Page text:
#!/bin/bash
TAXID="$1" if [[ -z "$TAXID" ]]; then
echo "Usage: retrieveReference.sh NcbiTaxId"
exit
else
if [[ ! -e assembly_summary_genbank.txt ]]; then
wget ftp://ftp.ncbi.nlm.nih.gov/genomes/genbank/assembly_summary_genbank.txt
fi
reference=$(awk -v TAXID="$TAXID" \
'BEGIN{FS="\t"}{if($5=="reference genome" &&$6==TAXID){print $20}}' \ assembly_summary_genbank.txt) if [ -z "$reference" ]; then
reference=$(awk -v TAXID="$TAXID" \
'BEGIN{FS="\t"}{if($6==TAXID){print$20; exit}}' \
assembly_summary_genbank.txt)
fi
echo $reference | awk 'BEGIN{OFS=FS="/"}{print$0,$NF"_genomic.fna.gz"}' | xargs -n1 wget fi  EDIT: Such cases like Taxid: 411490, 1121114 ADD REPLY 0 Entering edit mode In those two cases the first match has "representative genome" in the fifth column. I don't know if NCBI has ordered the file that way. Perhaps it would be wiser to filter for that if "reference genome" fails. Then if you still get empty query you can take the first match or alternatively look into the assembly_level field (#12), e.g. presumably "Complete Genome" > "Chromosome" > "Scaffold" > "Contig" ADD REPLY 0 Entering edit mode I think I will simply try reference genome and representative genome. Like so: #!/bin/bash TAXID="$1"
if [[ -z "$TAXID" ]]; then echo "Usage: retrieveReference.sh NcbiTaxId" exit else if [[ ! -e assembly_summary_genbank.txt ]]; then wget ftp://ftp.ncbi.nlm.nih.gov/genomes/genbank/assembly_summary_genbank.txt fi awk -v TAXID="$TAXID" \
'BEGIN{FS="\t"}{if(($5=="reference genome" ||$5=="representative genome") && $6==TAXID){print$20}}' \
assembly_summary_genbank.txt |\
awk 'BEGIN{OFS=FS="/"}{print $0,$NF"_genomic.fna.gz"}' | xargs -n1 wget
fi

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But then you might download representative over reference or vice versa randomly (depending how the file is sorted). Of course that might not matter. You could sort the assembly summary file first based on that column. At least then it would be consistent for sure..

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Not if you checked the sixth column for txid there it is either "reference genome" or "representative genome". At least in the current version. I think it will be different if you use the seventh column (txid of the specie). I think that is why they have the term "reference genome" and "representative genome". One is the reference for all strain of a specie and the other is the reference for the strain. But I think I have to still modify it because it is possible that it still can return an empty string. But I will do this next week. We have holidays now in Germany. Happy Eastern!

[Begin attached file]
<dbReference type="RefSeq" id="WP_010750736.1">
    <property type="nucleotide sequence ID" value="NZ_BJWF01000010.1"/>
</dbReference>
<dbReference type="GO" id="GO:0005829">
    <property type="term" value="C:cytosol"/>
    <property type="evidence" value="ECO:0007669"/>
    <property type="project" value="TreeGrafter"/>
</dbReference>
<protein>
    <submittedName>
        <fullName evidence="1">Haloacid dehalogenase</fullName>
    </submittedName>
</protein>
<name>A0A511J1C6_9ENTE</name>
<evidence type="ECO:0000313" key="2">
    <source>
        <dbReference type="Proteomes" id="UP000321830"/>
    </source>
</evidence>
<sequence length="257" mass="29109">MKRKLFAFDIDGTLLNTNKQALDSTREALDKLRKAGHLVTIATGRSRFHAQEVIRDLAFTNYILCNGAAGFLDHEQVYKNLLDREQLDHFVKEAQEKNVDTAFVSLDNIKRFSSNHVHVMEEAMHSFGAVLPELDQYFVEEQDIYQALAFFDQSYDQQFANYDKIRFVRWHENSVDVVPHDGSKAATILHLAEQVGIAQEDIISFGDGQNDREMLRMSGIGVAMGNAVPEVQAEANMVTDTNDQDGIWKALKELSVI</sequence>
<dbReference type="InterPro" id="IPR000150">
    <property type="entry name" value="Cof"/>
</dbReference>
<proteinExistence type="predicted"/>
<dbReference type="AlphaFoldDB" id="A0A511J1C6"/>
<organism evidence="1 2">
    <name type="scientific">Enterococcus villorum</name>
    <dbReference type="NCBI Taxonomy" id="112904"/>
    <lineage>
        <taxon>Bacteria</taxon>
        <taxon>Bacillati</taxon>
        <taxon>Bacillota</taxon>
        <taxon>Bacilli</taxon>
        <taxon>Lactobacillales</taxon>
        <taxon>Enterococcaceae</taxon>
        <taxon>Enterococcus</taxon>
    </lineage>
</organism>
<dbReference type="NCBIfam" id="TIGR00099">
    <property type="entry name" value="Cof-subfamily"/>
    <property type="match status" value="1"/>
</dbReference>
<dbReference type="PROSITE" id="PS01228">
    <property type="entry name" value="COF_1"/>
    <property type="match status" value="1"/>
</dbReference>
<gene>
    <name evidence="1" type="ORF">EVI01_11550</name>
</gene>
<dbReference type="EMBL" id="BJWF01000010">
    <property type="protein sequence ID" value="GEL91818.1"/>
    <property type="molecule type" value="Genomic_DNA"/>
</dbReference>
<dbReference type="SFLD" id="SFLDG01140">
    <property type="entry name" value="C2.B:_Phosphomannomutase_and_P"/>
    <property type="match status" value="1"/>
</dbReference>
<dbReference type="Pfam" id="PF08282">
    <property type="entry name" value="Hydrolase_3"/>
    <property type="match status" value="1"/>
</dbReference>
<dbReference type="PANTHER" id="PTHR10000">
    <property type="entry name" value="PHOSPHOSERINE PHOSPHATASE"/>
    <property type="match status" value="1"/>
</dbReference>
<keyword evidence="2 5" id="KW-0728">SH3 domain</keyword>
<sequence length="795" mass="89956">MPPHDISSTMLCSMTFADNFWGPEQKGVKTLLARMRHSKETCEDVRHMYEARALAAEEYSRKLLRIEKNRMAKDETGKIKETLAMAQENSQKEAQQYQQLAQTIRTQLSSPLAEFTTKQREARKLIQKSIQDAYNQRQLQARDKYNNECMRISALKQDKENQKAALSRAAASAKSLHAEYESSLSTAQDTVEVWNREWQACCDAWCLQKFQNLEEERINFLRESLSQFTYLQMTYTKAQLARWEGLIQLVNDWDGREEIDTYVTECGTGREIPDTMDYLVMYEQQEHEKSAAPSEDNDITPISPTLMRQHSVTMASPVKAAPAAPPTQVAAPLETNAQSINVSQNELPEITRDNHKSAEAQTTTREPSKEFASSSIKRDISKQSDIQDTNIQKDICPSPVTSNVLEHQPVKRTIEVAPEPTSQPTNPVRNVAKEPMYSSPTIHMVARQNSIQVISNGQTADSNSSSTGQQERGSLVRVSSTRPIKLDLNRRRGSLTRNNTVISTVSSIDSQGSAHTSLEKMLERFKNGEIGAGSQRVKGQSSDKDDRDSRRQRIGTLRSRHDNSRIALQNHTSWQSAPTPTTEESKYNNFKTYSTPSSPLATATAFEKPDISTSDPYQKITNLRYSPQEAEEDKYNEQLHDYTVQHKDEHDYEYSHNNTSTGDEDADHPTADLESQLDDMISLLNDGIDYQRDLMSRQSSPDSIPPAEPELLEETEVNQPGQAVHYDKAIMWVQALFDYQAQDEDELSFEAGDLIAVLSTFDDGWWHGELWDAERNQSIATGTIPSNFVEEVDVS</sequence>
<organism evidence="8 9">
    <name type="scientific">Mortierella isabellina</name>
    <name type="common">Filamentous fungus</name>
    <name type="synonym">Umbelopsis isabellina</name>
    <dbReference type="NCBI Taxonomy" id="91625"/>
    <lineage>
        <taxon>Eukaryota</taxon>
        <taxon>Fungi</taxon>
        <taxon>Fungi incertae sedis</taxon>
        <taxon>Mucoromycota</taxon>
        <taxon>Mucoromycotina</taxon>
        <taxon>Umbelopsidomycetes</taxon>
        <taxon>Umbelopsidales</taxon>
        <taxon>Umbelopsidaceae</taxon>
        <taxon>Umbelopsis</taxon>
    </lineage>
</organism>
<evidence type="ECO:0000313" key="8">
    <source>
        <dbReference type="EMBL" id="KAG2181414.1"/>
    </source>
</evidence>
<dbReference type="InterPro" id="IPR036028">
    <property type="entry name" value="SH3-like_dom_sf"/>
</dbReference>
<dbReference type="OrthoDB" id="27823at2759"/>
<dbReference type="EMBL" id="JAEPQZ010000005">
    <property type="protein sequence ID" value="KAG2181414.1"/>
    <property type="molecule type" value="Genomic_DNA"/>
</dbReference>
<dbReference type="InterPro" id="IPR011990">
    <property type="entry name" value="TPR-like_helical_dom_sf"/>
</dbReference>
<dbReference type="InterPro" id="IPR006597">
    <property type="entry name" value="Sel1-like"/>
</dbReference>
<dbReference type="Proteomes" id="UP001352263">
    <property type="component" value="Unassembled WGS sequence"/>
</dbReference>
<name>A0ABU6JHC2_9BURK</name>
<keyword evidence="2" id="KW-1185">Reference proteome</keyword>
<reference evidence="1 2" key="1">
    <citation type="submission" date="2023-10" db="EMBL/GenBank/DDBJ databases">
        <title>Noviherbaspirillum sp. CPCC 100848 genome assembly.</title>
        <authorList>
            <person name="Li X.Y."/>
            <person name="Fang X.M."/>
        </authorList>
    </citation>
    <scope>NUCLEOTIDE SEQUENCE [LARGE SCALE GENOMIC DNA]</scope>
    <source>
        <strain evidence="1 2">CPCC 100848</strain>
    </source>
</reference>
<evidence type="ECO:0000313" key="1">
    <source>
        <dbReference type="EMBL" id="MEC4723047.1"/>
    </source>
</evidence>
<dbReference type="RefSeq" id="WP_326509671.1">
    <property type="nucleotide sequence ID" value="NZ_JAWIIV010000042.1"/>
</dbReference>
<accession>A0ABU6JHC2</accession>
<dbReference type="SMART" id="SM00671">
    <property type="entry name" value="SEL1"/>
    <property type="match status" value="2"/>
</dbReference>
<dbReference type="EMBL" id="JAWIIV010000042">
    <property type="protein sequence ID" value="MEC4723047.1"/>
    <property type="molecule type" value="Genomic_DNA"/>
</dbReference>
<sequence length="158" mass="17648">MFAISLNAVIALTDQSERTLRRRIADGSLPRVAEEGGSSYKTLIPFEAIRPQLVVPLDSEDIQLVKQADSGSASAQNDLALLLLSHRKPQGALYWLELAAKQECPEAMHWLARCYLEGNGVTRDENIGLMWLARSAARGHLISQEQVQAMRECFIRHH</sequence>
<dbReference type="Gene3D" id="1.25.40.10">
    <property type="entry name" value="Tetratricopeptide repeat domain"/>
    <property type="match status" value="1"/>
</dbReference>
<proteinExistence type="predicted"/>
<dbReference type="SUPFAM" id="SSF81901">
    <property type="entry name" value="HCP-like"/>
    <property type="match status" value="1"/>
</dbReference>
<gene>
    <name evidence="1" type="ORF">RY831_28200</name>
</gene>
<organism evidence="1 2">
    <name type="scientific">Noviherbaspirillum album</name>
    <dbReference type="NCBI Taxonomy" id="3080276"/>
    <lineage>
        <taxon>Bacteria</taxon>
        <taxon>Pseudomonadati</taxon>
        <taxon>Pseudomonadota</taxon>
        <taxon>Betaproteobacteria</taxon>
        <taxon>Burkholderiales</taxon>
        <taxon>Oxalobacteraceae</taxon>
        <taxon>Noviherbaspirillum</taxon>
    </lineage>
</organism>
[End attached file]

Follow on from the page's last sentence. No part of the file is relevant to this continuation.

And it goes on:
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Entering edit mode
4.8 years ago
btf ▴ 10

The NCBI RefSeq Database:

Might be what you want. But searching for https://www.ncbi.nlm.nih.gov/nuccore/?term=Escherichia+coli+str.+K-12+substr.+MG1655++AND+srcdb_refseq%5BPROP%5D pulls up 106 highly similar but unique RefSeq entries for this one strain (Escherichia coli str. K-12 substr. MG1655). Only a few of them are complete genomes.

Searching on just "Escherichia coli" in RefSeq pulls up 2,36 million records of which only a few are complete genomes.

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Entering edit mode

At first glance, a complete genome such as: LOCUS NZ_CP026028 4639673 bp DNA circular CON 27-JAN-2018 DEFINITION Escherichia coli strain CIT chromosome, complete genome. does not seem to be K-12 substr. MG1655, but down in the features table there is a note stating that the genome is from this substrain: /note="Escherichia coli str. K-12 substr. MG1655 isolated after growth in presence of sub-inhibitory concentrations of citral"

I am not really an expert on this, but I know the long term evolution of E. coli project http://myxo.css.msu.edu/ecoli/ has studied changes in one clone of E. coli over more than 50,000 generations and they provide comparisons to the MG1655 genome.

I find only one complete genome linked to it: https://www.ncbi.nlm.nih.gov/nuccore/NC_002695.1 but this is E. coli strain Sakai and not K-12 substrain 1655

So I have no idea what is going on with all of this.

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Entering edit mode

Hm maybe I should clarify my problem a bit. I have a list of txid and I want to download for each one of them 1 genome. The list is to big to do it by hand and also might change and must be redone. Hence I want to make it automatically. I dont want to decide which genome to take if there a multiple ones. I know I might missing something in these way but so be it. NCBI by the link between Taxonomy DB and Genome DB provides such a selection. There is always one genome per txid. So preferably I would simply take this one, but I am okay with an simple hack over assembly db or nuccore db.

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Entering edit mode

Yes, I thought that was what you were after, I am just a little confused that this "one link" from txid 511145 which is stated to be K12 substrain 1655 links to a genome that is not from that substrain at all. This seems odd.